This is because amylopectin, the glucose units found in wheat, is easily digested and quickly absorbed into our bloodstreams, increasing blood sugar levels. Gram for gram, wheat increases blood sugar faster than all other simple and complex carbohydrate foods. The insulin we produce naturally in our bodies converts the glucose to fat. The higher the blood glucose level after a meal or snack, the greater the insulin level, the more fat deposited. The fat is deposited in our abdomens, encasing our livers, kidneys, pancreas, intestines, and stomachs. This is called visceral fat and is uniquely capable of causing many inflammatory processes and health conditions.

For the past 50 years, wheat has been genetically altered to increase farmers’ yield by making the grain heat and drought tolerant, as well as disease resistant. Changes have also been made to modify its properties making the wheat more suitable for the baking industry. These changes have made wheat very popular in our lives, but have also had tremendous consequences on humans ingesting the wheat: increased blood sugar levels, inflammatory processes, pH changes, activated immune responses, neurological disorders, heart disease, cancer, skin rashes, and obesity.  It is no wonder many people have developed a wheat allergy or sensitivity.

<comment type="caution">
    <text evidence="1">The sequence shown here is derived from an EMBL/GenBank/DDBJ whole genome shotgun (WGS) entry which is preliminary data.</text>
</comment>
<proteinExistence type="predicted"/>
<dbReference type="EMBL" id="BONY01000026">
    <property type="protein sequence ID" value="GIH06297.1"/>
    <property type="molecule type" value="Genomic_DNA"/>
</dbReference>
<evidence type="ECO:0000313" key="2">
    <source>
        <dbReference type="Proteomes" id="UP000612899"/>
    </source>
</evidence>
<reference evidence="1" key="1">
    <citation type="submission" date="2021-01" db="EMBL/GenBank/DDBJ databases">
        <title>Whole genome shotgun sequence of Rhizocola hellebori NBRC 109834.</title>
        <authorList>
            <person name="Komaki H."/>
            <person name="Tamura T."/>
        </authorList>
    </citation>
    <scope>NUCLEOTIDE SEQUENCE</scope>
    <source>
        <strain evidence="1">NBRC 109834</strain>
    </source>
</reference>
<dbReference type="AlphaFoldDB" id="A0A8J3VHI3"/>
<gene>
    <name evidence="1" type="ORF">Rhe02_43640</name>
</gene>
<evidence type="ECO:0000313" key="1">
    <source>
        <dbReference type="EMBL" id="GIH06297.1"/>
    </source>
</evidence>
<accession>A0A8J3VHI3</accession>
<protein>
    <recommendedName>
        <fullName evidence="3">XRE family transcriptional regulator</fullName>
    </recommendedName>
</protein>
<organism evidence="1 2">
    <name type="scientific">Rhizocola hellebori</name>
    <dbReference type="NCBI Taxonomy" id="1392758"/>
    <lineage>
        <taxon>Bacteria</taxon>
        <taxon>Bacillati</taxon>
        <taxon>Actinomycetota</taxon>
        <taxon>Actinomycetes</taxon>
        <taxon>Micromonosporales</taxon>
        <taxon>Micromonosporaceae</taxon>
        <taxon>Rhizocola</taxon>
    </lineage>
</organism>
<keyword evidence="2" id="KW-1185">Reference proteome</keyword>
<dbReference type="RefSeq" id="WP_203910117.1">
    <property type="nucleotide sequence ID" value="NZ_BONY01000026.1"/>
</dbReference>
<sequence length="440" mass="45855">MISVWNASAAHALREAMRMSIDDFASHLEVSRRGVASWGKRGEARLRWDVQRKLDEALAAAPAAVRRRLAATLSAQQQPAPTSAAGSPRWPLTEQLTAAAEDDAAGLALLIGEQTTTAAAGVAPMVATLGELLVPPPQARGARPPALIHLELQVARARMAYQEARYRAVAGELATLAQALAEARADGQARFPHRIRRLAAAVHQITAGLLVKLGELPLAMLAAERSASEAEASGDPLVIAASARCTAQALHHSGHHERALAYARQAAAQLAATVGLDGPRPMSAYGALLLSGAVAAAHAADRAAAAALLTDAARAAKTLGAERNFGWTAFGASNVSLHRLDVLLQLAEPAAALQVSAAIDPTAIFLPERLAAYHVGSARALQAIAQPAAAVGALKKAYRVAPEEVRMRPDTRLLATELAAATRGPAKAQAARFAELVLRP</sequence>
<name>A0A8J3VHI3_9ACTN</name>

Wheat consumption can affect almost every organ of your body; the liver, lungs, pancreas, skin, heart, brain, stomach and intestine, thyroid gland etc. Wheat converts quickly to blood sugar, not only causing us to gain weight but also leading to many debilitating conditions not just associated with excess weight. Wheat has also been proven to worsen the symptoms of schizophrenia, Alzheimer’s, autism, and ADHD.

In patients diagnosed with celiac disease, the most common wheat related illness, gluten protein causes an immune response.  This response inflames the small intestine resulting in stomach cramps and diarrhea. Gluten is the component of wheat that makes baked products doughy and able to rise in the baking process. Wheat is the main source of gluten in our diet. Other less common sources of gluten include Kamut, tricale, rye, bulgur, and barley. Gluten, however, is not the only villain in wheat flour, there are also thousands of other strains of proteins, enzymes, and starches. These ingredients cause allergic reactions triggering rashes, asthma and even anaphylaxis.

Unfortunately wheat is not so easy to remove from your diet. Wheat products are convenient, readily available and satisfying to eat. To avoid wheat, be sure to read the ingredients list on food labels keeping in mind that wheat is in many items other than just bread. Fill the gap in your diet left by wheat with meats (not processed), vegetables, fruit,  nuts, eggs, avocados, olives, and cheese. You can actually eat larger portions of these items.

Whether or not you have a wheat allergy or sensitivity, eliminating wheat can be beneficial. Your body’s ability to absorb vitamins, minerals and other nutrients such as B6, B12, folic acid, iron, zinc, magnesium, and thiamine will improve. Your fiber intake will also increase.

Eliminating wheat from your diet may be inconvenient, but I guarantee you will notice a difference in as little as one week! You will have more energy, sleep better, feel more alert and look trimmer.